Nummer 2


Volkscultuur in een nieuwe jas
Summary: Popular culture gets a face-lift
The collection “Alledaags is niet gewoon. Reflecties over volkscultuur en samenleven” (Plain things are uncommon. Reflections on popular culture and society) brought out in 2002 and edited by the “Koning Boudewijnstichting” (Foundation King Boudewijn) gives a good view on current trends of popular culture pursuing in Flanders.
Especially the new players get a chance: institutions or theatre companies which in an attractive and theatrical way bring popular culture into the open. Popular culture is more popular than ever.
This development is favourable but also not without a risk. One of the reasons is that popular culture is assigned a community forming task and so a political dimension is added. This oftener happened in the past, but not always with good results. The Dutch ethnologist J.J. Voskuil already wrote in the eighties on similar developments: “Het is fascinerend, maar op sommige momenten houdt men de adem in…” (It is fascinating, but at times one hold one’s breath…).



Alledaags is gewoon
Summary: Plain things are common
This contribution is a commentary on “Alledaags is niet gewoon. Reflecties over volkscultuur en samenleven” (Plain things are uncommon. Reflections on popular culture and society), the report by Eric Corijn et al. about the  “current popular culture campaign”, edited by the “Koning Boudewijnstichting” (Foundation King Boudewijn) in 2002, but it can be read at the same time as a commentary on “critical tradition”. One could expect that under the “everyday culture” the average popular culture would have a place. The issue of the existing real everyday life and of the commercial mass media culture is, however, not included in the discussion of current popular culture. The authors of “Plain things are uncommon” though, are aware of the fact that popular culture is no more equivalent to rural lore; even once again it is defined as “a broad everyday culture in which everyone, elite or ordinary people, foreigners or autochtons, participate”. It is noteworthy that in the whole text of “Plain things are uncommon” not a word is said about a simple, common community worker, i.e. the social styling potential of the mass media. If there is one body which nowadays intervenes in the current popular culture and society, it is the mass media which lead the way. Even if the mass media come up in this report, then it is only because they are considered the first and foremost means of social exclusion. The examples mentioned show how the everyday use of the media, and also of semi-public means of expression, offer opportunities for emancipation. All this is simply ignored by the authors of the “Plain things are uncommon” report.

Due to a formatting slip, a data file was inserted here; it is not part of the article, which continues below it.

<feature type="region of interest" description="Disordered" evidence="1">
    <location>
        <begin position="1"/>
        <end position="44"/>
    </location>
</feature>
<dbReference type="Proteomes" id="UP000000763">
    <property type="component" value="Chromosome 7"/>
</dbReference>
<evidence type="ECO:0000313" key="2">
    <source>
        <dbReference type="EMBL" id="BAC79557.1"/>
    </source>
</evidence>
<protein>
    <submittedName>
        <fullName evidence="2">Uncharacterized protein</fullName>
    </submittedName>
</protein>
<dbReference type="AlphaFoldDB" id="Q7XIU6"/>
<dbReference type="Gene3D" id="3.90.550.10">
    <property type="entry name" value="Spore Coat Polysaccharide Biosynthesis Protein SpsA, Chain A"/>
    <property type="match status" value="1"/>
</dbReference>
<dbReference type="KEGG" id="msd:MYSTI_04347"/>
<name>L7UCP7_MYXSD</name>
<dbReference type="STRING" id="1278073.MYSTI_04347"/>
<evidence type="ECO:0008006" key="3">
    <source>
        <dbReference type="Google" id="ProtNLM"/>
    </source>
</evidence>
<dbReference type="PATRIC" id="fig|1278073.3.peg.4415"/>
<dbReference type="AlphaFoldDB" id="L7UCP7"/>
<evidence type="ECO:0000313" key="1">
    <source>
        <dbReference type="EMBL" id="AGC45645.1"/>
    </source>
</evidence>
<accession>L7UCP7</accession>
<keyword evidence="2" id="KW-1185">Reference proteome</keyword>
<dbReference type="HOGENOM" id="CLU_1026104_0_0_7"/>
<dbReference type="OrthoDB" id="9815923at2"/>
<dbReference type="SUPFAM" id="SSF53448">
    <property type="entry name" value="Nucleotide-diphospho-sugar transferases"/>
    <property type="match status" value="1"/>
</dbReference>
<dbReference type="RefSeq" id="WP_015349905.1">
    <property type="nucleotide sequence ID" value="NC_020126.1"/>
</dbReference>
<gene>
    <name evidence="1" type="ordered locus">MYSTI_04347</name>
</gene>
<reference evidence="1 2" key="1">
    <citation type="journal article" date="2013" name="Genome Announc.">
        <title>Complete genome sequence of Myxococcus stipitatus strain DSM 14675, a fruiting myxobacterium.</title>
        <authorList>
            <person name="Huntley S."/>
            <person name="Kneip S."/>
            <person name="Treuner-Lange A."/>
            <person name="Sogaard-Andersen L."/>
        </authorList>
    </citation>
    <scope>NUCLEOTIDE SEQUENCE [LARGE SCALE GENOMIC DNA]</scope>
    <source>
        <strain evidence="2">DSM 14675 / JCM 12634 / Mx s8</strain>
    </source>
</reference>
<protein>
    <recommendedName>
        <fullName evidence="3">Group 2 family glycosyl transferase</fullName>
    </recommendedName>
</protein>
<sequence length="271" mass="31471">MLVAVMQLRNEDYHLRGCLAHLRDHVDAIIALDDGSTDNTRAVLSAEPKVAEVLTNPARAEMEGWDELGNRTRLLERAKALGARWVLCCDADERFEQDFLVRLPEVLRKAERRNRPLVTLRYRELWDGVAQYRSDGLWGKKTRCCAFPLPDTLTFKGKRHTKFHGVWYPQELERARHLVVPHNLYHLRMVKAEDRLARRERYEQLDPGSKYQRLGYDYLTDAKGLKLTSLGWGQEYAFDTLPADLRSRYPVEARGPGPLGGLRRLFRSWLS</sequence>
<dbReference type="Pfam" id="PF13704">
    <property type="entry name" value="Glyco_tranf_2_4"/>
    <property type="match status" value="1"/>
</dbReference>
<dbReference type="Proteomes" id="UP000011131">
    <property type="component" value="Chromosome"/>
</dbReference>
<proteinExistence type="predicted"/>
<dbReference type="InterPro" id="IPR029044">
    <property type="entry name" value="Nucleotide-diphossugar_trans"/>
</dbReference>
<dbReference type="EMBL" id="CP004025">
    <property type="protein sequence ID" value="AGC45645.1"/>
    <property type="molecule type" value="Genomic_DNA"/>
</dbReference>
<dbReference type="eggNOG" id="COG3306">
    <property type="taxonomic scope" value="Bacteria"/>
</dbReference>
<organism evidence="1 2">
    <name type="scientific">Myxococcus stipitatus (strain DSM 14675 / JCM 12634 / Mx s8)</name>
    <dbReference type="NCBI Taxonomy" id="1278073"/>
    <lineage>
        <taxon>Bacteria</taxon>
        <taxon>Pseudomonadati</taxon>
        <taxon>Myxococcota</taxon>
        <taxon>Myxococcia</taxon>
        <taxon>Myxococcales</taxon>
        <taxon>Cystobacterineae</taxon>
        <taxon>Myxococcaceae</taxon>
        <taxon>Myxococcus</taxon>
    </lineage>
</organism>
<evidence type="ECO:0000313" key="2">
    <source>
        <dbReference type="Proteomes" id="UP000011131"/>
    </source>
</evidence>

Het mobieltje’: over de sociale betekenis van de draagbaar telefoon
Summary: The mobile phone and its influence on youngster
We live in the era of the mobile phone; everyone wants to give a call from any place and receive a call from any place. In this contribution five social functions of the mobile phone are dealt with so as to account for its popularity. We especially examine the social functions of this device for youngsters between 12 and 19.